Eye disorders: Uncommon: blurred vision.
Ear and labyrinth disorders: Uncommon: tinnitus.
Cardiac disorders: Uncommon: atrial fibrillation, congestive heart failure, non-specific ECG changes.
Very rare: myocardial infarction.
Vascular disorders: Common: hypertension.
Uncommon: flushing.
Very rare: cerebrovascular accident.
Respiratory, thoracic and mediastinal disorders: Uncommon: cough, dyspnoea, epistaxis.
Gastro-intestinal disorders: Common: gastro-intestinal disorders (e.g. abdominal pain, flatulence, heartburn), diarrhoea, dyspepsia, epigastric discomfort, nausea.
Uncommon: abdominal distention, acid reflux, bowel movement pattern change, constipation, dry mouth, gastroduodenal ulcer, irritable bowel syndrome, oesophagitis, oral ulcer, vomiting, gastritis.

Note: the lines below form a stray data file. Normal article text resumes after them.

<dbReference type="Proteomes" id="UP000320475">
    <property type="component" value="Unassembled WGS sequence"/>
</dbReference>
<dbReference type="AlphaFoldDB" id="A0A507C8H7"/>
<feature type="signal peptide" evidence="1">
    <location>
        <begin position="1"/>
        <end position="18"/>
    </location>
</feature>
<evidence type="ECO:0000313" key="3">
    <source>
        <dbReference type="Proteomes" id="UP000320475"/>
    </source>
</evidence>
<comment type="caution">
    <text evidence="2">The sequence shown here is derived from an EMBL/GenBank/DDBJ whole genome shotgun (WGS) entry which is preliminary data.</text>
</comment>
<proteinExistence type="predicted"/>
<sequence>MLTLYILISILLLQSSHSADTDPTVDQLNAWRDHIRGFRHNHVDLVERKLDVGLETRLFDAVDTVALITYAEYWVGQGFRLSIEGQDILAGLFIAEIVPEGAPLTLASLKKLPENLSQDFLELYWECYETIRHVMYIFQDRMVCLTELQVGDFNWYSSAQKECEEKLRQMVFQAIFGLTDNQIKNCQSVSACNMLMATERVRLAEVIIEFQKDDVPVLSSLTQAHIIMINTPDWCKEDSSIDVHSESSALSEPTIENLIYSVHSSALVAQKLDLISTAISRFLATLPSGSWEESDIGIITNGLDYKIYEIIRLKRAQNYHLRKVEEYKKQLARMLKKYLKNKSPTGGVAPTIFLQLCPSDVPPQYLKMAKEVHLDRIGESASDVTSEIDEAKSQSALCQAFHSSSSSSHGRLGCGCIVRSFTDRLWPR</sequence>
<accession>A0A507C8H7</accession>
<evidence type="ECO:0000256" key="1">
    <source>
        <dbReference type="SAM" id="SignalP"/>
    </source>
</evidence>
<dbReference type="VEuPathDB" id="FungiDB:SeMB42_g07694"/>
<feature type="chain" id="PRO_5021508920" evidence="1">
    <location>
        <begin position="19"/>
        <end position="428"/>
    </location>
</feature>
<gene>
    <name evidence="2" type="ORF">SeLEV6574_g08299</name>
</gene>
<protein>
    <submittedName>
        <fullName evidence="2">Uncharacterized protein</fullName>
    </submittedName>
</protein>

Very Rare: gastro-intestinal perforation and bleeding.
Skin and subcutaneous tissue disorders: Uncommon: ecchymosis, facial oedema, pruritus, rash.
Musculoskeletal, connective tissue and bone disorders: Uncommon: muscular cramp/spasm, musculoskeletal pain/stiffness.
Renal and urinary disorders: Uncommon: proteinuria.
General disorders and administration site conditions: Common: asthenia/fatigue, flu-like disease.
Uncommon: chest pain.
Investigations: Common: ALT increased, AST increased.
Uncommon: blood urea nitrogen increased, creatine phosphokinase increased, haematocrit decreased, haemoglobin decreased, hyperkalaemia, leukocytes decreased, platelets decreased, serum creatinine increased, uric acid increased.
In clinical studies, the undesirable effects profile was similar in patients with OA or RA treated with etoricoxib for one year or longer.